}
img.Dispose();

Thus, the image appears the old goode "My Pictures"' Windows XP screensaver.

Now have the abilty to display a picture correctly we're just lines away to transform the LiveView into a digital photo frame.

//getting all my jpg pictures as shuffled
var pics = Directory.EnumerateFiles(Environment.GetFolderPath(Environment.SpecialFolder.MyPictures), "*.jpg", SearchOption.AllDirectories).OrderBy(n => Guid.NewGuid()).ToList();

Text = " Photo Frame Mode ("+pics.Count+" pictures)"; //connection ok
for (int i = 0; i < pics.Count; i++)
{
    Image img = Image.FromFile(pics[i]);
    //resize, crop and fit to lv size thus sq^128
    int w = img.Width < img.Height ? 128 : img.Width * 128 / img.Height;
    int h = img.Height < img.Width ? 128 : img.Height * 128 / img.Width;
    //center pic
    int dW = w > 128 ? (w - 128) / 2 : 0;
    int dH = h > 128 ? (h - 128) / 2 : 0;
    img = img.GetThumbnailImage(w, h, null, IntPtr.Zero);

    //random tile order
    var mosaic = Enumerable.Range(0, 16).OrderBy(n => Guid.NewGuid());
    foreach (int tile in mosaic) //split in 32*32 tiles to avoid 128*128 buffer f*ckery
    {
        int y = tile / 4; //clockwise
        int x = tile % 4;
        Image o = new Bitmap(32, 32);
        using (Graphics g = Graphics.FromImage(o))
        {
            g.DrawImage(img, new Rectangle(0, 0, 32, 32), new Rectangle(x * 32 + dW, y * 32 + dH, 32, 32), GraphicsUnit.Pixel);
        }
        l.Send(new DisplayBitmapMessage((byte)(x * 32), (byte)(y * 32), imageToByteArray(o))); //sending the puzzle piece
    }
    img.Dispose();

    Thread.Sleep(15 * 1000);
}
Environment.Exit(0);

Using it as a second screen display

Thanks to the power to display any picture, let's give it some VNC aspiration by giving it the ability to display a humble part of our screen.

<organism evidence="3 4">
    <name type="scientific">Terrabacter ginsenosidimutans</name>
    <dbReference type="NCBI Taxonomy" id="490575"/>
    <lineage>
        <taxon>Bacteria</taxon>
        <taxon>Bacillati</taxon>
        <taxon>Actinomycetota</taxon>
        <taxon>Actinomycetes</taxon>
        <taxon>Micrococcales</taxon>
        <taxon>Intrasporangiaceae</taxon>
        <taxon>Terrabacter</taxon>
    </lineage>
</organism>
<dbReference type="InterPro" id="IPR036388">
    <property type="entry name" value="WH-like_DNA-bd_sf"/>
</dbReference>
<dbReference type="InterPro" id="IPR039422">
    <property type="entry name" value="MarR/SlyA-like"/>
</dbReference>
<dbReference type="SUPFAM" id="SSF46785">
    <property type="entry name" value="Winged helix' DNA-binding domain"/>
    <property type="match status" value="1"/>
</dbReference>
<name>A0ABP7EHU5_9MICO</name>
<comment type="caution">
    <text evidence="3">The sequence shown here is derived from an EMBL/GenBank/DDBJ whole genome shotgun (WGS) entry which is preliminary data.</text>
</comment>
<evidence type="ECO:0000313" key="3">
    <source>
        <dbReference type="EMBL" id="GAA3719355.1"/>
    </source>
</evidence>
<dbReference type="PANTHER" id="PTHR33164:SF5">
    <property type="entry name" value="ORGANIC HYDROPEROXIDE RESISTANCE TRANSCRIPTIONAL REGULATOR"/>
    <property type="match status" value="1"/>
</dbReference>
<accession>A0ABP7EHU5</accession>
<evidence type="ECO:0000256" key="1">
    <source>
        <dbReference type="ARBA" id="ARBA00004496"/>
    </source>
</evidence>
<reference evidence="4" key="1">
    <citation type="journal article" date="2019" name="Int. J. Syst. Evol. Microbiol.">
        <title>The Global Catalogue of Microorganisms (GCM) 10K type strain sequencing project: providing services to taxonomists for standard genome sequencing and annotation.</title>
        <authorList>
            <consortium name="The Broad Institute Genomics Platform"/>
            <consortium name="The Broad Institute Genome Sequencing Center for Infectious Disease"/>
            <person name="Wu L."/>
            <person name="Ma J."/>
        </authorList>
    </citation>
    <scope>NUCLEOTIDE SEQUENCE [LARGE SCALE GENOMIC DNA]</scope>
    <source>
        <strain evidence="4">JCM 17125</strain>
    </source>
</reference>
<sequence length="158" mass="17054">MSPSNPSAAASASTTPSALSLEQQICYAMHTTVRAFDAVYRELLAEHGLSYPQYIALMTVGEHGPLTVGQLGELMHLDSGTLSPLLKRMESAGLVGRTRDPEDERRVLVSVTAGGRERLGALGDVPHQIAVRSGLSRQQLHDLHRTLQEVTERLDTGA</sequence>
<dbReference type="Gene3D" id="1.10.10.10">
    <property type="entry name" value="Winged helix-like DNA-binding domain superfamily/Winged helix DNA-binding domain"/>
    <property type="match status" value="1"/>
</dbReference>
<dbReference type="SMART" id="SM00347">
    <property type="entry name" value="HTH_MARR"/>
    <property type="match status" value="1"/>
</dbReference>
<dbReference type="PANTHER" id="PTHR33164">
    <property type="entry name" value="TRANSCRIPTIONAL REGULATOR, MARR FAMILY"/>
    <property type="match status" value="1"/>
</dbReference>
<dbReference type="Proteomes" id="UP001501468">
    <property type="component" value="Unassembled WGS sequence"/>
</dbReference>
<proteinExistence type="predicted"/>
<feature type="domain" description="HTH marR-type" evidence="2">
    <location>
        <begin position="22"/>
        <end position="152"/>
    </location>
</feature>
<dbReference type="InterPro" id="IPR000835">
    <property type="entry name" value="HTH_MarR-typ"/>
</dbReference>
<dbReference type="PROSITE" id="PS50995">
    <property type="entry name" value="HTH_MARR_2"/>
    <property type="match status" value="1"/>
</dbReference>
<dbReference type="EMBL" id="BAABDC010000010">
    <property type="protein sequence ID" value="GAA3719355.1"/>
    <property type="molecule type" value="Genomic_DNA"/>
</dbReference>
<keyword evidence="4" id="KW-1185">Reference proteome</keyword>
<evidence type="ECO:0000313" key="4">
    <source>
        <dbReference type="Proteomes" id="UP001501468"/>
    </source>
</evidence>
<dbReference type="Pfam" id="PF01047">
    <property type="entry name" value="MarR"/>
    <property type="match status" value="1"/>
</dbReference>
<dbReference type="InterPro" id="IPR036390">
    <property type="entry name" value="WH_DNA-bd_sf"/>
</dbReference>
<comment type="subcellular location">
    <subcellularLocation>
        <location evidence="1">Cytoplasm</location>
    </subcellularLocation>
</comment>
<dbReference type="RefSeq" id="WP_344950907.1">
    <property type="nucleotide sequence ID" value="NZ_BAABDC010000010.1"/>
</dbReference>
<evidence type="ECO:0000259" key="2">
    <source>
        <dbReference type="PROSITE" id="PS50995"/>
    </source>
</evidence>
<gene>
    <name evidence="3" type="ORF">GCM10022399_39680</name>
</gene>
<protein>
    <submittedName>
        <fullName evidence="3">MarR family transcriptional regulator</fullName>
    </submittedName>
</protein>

We create a Form of which the internal zone (Client) will be 128², place into its top left corner an invisible picturebox as absolute screen reference point. The client background is transparent thanks to the magenta trick.

        public Image grabScreenPart()
        {
            Image img = new Bitmap(128,128);
            using(Graphics g = Graphics.FromImage(img)){
                g.CopyFromScreen(captureBox.X, captureBox.Y, 0, 0, new Size(128, 128));
            }
            return img;
        }

and, in a loop, we make a snapshot of the Form Client area, before send it to the LiveView. That every 15 seconds (pretty nice framerate, isn't it?).

            for(;;)
            {
                if (isMoving) continue; //don't refresh when form moved to avoid overflow

                Image curPic = grabScreenPart();
                var mosaic = Enumerable.Range(0, 16); //.OrderBy(n => Guid.NewGuid());
                foreach (int tile in mosaic) //split in 32*32 tiles to avoid 128*128 buffer f*ckery
                {
                    int y = tile / 4; //clockwise
                    int x = tile % 4;
                    Image o = new Bitmap(32, 32);
                    using (Graphics g = Graphics.FromImage(o))
                    {
                        g.DrawImage(curPic, new Rectangle(0, 0, 32, 32), new Rectangle(x * 32, y * 32, 32, 32), GraphicsUnit.Pixel);
                    }
                    liveView.Send(new DisplayBitmapMessage((byte)(x * 32), (byte)(y * 32), imageToByteArray(o))); //sending the puzzle piece
                }

                System.Threading.Thread.Sleep(15*1000); //resting a bit
            }

All the screen part delimited by the window will be displayed on the watch. Useful to follow some vital informations while we're in the next room!

Going further: MusicPeek Media Player integration

Once the LiveView connected to the computer while MusicPeek is running, it's gonna display the current cover art and allow the user to switch tracks by swiping the LiveView's screen. For some obscure reasons we got a memory leak once the device paired, but I hope to fix that problem in a future build.